It has been reported that there is a significant improvement in EF after SVR;10–13 in the present series EF did not increase significantly when the overall population was considered. If we consider patients with decreased EF (≤35%), we observe a significant improvement (from 29±6 to 38±9%; p=0.001), whereas no changes were observed in patients with higher EF (from 46±8 to 45±8%; NS). This behavior has been observed frequently in our patients after SVR, ie, patients who have pump function improvement are those with dilated hearts, reduced EF, and signs or symptoms of HF. In fact, dividing patients according to the presence/absence of CHF (Table 5), we observed not only significant differences in preoperative variables but also significant improvement in EF in CHF patients; (35±10% to 41±10% in patients with CHF and 45±8% to 41±6%in patients without CHF). In this particular series of patients, angina was an indication for revascularization in a consistent number of patients and SVR was performed with the intent to arrest LV remodeling by excluding the scar. These patients had smaller volumes and higher EF, and volume reduction was consequently smaller (Table 4).
Dilatation of the ventricle induces LV geometric changes that lead to mitral valve dysfunction (displacement of papillary muscles, tethering of the leaflets, and annular dilatation). The incidence of mitral regurgitation is quite consistent in our series of patients; it is severe in few patients and mild to moderate in the majority. Functional MR associated with postinfarction dilated ventricles not only brings a clinical worsening because of higher pulmonary pressures and further volume overload on the LV but also severely affects prognosis.14
In the study group, no patient had mitral repair by inclusion criteria; in fact, we wanted to test the safety and efficacy of SVR with CABG in high-risk, clinically unstable patients in the early phase after anterior MI. It is known that mitral repair/replacement associated to SVR increases mortality;14,15 it is our policy to repair the mitral valve when MR is more than moderate (3/4+ at echocardiogram) or the mitral annulus is >36 mm in the presence of marked dilatation of the ventricle. In the present series, 2 patients had severe MR preoperatively, but they were not repaired because of the extremely severe clinical conditions. Results after SVR show a clear improvement in MR in these 2 patients (from 4+ to 0+ and from 3+ to 2) and, overall, there was a significant reduction in MR, with only 4 patients still having grade 2+. We think that the improvement in mitral functioning is caused by the improved LV geometry, re-approach of papillary muscles, and reduced wall tension.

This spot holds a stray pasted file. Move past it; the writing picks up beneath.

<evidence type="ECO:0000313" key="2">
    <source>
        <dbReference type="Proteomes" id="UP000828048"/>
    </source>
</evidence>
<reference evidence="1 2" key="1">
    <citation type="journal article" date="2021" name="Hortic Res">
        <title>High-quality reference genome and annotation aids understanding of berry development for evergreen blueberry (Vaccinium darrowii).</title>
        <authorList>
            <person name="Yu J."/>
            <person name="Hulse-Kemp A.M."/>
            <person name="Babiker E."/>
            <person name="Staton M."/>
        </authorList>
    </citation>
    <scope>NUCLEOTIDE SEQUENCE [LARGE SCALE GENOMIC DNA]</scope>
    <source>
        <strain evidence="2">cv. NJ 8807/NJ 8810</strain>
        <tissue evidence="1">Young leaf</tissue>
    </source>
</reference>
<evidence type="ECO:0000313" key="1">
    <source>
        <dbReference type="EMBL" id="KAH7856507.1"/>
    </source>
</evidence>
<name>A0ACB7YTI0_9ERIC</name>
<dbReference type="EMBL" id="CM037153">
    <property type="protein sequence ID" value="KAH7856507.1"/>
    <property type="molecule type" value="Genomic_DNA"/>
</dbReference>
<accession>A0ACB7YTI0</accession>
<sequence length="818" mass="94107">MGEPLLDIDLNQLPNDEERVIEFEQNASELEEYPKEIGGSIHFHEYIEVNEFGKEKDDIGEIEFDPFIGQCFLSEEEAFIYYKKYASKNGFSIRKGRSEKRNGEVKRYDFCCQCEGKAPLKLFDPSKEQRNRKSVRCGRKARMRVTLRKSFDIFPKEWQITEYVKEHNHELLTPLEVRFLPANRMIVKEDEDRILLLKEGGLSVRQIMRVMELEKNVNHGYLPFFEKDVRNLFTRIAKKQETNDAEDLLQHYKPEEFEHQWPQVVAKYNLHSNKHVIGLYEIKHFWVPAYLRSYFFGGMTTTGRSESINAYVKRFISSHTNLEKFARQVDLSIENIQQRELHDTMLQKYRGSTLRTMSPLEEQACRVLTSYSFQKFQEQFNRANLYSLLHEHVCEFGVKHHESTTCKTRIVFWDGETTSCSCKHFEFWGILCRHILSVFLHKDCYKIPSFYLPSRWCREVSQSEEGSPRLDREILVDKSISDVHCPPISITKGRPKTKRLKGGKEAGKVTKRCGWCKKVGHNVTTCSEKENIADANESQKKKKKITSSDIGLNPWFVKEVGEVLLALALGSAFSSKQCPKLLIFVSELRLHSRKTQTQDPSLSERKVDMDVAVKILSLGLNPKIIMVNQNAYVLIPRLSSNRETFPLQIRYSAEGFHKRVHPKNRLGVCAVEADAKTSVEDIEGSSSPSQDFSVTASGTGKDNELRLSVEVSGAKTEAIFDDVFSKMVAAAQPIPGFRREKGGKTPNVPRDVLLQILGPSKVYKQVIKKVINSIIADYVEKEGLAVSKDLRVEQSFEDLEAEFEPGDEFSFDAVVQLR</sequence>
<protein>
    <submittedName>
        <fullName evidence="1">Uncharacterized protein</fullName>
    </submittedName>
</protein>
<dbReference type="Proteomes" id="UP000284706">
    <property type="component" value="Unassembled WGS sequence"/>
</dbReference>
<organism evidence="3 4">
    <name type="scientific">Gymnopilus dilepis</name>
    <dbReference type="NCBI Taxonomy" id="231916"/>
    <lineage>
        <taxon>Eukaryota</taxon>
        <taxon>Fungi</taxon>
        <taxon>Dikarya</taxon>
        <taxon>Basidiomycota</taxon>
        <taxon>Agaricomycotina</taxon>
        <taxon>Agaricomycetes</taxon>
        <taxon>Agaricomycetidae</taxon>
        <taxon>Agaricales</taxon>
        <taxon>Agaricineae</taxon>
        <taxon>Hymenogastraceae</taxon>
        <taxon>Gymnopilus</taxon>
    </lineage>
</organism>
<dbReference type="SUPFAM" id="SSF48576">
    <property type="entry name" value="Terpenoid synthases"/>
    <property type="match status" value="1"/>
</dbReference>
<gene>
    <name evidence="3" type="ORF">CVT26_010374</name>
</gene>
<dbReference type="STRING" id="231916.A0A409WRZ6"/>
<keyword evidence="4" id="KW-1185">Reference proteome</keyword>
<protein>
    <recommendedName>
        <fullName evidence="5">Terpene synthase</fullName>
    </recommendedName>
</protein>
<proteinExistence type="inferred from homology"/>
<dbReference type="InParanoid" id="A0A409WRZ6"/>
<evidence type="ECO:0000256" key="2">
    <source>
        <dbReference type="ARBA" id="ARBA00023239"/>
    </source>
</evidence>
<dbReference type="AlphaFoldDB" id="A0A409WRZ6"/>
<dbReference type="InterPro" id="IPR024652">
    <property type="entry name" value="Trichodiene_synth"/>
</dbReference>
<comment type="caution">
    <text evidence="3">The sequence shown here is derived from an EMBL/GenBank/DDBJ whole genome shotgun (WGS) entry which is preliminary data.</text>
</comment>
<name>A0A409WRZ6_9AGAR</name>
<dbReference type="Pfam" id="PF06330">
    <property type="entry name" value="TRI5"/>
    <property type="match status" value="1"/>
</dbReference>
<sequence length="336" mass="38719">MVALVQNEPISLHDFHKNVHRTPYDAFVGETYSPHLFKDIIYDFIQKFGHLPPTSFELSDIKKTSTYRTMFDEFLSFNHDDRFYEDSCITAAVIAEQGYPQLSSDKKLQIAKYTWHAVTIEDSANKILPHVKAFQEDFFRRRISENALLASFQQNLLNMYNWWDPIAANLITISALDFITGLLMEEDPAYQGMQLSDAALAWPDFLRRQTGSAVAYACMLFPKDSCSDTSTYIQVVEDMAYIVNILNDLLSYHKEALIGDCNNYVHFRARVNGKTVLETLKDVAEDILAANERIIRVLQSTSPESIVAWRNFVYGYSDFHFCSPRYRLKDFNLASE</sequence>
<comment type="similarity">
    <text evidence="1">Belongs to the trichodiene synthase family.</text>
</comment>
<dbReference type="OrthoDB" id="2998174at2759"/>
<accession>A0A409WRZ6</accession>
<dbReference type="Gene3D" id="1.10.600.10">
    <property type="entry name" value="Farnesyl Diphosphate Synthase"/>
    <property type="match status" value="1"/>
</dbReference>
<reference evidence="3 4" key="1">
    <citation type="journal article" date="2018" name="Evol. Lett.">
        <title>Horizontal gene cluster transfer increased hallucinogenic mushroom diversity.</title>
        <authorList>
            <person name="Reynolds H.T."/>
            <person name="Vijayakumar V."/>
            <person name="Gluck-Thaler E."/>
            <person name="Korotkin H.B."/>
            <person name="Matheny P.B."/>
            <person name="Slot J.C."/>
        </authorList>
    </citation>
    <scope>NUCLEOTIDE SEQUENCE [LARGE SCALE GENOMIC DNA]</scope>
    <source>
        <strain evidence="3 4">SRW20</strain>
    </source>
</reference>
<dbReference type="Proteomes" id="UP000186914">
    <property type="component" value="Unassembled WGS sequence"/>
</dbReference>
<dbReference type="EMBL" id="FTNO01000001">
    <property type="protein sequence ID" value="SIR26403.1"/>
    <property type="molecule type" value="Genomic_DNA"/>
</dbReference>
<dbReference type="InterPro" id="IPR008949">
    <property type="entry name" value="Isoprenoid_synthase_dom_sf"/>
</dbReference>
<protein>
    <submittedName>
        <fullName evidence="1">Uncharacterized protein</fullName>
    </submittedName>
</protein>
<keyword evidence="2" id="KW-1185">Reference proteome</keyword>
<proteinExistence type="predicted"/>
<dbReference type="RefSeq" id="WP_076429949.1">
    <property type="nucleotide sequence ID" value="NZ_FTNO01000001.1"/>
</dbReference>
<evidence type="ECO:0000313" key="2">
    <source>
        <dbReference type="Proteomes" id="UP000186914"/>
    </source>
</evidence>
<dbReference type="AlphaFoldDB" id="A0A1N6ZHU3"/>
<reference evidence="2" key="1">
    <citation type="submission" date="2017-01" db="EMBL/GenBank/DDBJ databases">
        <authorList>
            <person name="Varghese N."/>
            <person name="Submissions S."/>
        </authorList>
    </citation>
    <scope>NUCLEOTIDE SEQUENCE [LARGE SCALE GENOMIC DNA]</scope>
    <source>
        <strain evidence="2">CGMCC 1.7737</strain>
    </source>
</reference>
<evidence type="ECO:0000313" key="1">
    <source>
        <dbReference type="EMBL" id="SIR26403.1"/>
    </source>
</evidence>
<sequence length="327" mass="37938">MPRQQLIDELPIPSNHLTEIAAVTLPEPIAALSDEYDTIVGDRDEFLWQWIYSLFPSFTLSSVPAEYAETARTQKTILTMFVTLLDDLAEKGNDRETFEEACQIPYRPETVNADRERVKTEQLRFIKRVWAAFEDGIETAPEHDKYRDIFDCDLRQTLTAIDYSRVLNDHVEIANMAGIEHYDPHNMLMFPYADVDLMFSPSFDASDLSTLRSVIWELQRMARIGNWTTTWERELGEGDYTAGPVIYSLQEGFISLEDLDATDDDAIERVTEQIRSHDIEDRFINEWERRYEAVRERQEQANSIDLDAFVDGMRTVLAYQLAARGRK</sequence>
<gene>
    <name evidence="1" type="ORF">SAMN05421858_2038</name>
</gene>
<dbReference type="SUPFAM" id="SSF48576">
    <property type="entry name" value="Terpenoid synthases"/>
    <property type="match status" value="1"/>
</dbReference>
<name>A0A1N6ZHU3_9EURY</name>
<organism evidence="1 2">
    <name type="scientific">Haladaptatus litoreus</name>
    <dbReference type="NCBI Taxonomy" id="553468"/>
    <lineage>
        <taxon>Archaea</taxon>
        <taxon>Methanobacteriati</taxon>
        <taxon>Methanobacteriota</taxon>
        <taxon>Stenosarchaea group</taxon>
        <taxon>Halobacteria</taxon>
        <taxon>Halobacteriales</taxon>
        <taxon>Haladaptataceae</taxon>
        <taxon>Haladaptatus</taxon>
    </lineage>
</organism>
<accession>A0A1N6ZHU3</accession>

HF and Elderly
Although cardiogenic shock complicating MI has been studied extensively, the hospital course of patients presenting with HF complicating acute MI is less well-established. Recently it has been reported that HF complicating MI, as evaluated by Killip classification, brings a high mortality rate for class III and IV at 30 days and 6 months (14% and 23%, respectively).6 The national registry of MI recently reported that the presence of congestive HF is the strongest predictor of in-hospital outcome.2 Thirty-day mortality rate in patients with cardiogenic shock complicating MI has been reported as high as 50% when revascularization was the only treatment performed (percutaneous or surgical).16,17 Three of our patients underwent emergency operation for cardiogenic shock. They all survived the operation and 1 patient died 39 months after surgery. Forty-six patients had New York Heart Association class IV and 13 had clinical signs of HF (basal rales and/or gallop), despite full medications. Operative mortality was strongly associated with functional class and the presence of clinical findings of HF, thus confirming that clinical status is the strongest predictor of death.